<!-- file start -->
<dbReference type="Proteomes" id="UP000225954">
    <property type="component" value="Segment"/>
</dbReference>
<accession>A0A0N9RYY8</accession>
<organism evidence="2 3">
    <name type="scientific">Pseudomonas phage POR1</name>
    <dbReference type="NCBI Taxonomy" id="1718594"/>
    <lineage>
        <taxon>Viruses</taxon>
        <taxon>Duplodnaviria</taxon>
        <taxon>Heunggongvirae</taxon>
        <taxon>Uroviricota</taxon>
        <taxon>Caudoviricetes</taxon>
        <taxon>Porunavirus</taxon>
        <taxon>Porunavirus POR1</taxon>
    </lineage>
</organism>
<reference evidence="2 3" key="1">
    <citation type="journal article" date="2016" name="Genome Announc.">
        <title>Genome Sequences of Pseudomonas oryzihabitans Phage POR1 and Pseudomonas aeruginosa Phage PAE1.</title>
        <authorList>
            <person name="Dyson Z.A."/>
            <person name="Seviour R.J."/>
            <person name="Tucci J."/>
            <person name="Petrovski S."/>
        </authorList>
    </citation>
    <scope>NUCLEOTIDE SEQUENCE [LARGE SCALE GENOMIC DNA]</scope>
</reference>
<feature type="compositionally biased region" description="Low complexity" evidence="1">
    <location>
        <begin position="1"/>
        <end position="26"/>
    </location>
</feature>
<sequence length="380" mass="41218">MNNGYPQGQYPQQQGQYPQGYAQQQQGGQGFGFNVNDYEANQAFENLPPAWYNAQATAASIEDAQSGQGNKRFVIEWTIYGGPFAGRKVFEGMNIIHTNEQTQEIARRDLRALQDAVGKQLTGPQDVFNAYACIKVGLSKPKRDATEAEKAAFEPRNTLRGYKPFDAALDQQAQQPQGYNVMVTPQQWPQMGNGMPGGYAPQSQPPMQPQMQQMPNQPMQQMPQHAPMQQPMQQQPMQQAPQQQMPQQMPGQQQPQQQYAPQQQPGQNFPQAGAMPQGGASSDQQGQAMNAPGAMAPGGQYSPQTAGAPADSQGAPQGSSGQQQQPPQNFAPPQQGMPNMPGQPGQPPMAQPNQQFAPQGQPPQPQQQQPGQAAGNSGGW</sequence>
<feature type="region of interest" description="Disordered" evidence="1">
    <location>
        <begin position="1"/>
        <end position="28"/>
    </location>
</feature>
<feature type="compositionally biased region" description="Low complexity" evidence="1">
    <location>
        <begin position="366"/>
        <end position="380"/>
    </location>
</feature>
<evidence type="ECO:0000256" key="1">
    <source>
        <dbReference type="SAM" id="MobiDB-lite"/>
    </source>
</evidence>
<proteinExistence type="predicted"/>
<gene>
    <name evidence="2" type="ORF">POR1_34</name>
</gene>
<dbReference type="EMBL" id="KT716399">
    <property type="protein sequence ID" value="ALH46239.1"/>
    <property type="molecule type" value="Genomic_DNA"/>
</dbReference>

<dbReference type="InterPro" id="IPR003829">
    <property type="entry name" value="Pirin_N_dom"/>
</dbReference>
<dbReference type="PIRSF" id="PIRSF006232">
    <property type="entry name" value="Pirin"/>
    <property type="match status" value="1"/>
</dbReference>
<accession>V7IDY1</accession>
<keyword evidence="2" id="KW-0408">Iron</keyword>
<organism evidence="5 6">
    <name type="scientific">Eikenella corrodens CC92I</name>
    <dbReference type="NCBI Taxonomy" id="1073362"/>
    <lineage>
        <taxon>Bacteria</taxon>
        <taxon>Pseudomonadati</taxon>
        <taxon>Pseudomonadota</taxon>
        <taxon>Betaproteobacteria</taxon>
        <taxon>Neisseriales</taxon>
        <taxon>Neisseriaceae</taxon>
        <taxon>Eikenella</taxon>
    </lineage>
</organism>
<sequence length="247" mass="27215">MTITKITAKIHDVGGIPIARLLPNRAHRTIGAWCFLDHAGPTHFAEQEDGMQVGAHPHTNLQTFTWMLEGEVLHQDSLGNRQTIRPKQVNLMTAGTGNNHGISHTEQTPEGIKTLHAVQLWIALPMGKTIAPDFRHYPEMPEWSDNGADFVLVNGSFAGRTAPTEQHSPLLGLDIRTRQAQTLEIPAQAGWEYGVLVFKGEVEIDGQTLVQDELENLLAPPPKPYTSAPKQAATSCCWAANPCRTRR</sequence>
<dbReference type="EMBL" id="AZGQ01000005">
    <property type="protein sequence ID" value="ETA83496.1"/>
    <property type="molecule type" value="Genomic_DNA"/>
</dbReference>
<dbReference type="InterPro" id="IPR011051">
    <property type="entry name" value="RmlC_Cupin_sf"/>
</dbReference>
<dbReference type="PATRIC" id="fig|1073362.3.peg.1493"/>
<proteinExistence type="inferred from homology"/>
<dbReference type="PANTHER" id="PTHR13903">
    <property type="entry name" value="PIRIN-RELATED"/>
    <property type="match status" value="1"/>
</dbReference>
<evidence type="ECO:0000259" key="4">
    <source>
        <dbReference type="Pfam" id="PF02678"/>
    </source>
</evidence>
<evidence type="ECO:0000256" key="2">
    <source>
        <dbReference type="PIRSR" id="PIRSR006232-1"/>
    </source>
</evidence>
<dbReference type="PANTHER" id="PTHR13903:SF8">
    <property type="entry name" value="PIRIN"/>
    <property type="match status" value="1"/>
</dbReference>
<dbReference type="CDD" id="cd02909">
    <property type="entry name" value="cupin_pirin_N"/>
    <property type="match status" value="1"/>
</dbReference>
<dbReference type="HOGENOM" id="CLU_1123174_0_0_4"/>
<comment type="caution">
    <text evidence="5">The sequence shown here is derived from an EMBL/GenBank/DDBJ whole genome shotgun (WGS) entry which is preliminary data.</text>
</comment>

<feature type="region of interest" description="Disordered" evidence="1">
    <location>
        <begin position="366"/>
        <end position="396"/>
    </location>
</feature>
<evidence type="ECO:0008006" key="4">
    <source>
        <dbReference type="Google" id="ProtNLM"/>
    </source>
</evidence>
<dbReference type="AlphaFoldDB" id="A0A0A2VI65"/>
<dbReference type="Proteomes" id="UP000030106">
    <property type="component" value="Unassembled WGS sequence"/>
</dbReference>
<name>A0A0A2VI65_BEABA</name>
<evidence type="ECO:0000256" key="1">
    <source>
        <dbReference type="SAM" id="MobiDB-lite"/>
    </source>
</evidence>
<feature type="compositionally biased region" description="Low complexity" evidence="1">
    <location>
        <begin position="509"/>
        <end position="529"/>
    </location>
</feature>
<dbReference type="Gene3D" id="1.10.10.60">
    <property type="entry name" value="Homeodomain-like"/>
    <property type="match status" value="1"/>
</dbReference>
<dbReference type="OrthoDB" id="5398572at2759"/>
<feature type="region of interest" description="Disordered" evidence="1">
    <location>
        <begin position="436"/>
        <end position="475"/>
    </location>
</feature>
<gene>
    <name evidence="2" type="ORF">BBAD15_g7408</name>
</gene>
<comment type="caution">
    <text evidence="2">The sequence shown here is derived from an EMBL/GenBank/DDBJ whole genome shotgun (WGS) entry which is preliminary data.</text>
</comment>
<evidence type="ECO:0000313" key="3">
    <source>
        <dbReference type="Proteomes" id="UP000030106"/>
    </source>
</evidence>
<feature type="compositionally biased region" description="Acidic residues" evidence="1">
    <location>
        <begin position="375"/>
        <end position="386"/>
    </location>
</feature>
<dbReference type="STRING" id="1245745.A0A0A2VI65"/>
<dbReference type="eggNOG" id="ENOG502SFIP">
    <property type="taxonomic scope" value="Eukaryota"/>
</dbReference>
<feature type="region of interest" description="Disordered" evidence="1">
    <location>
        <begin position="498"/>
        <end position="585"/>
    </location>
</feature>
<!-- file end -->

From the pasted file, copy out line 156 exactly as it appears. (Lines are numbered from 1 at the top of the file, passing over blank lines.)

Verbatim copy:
    </location>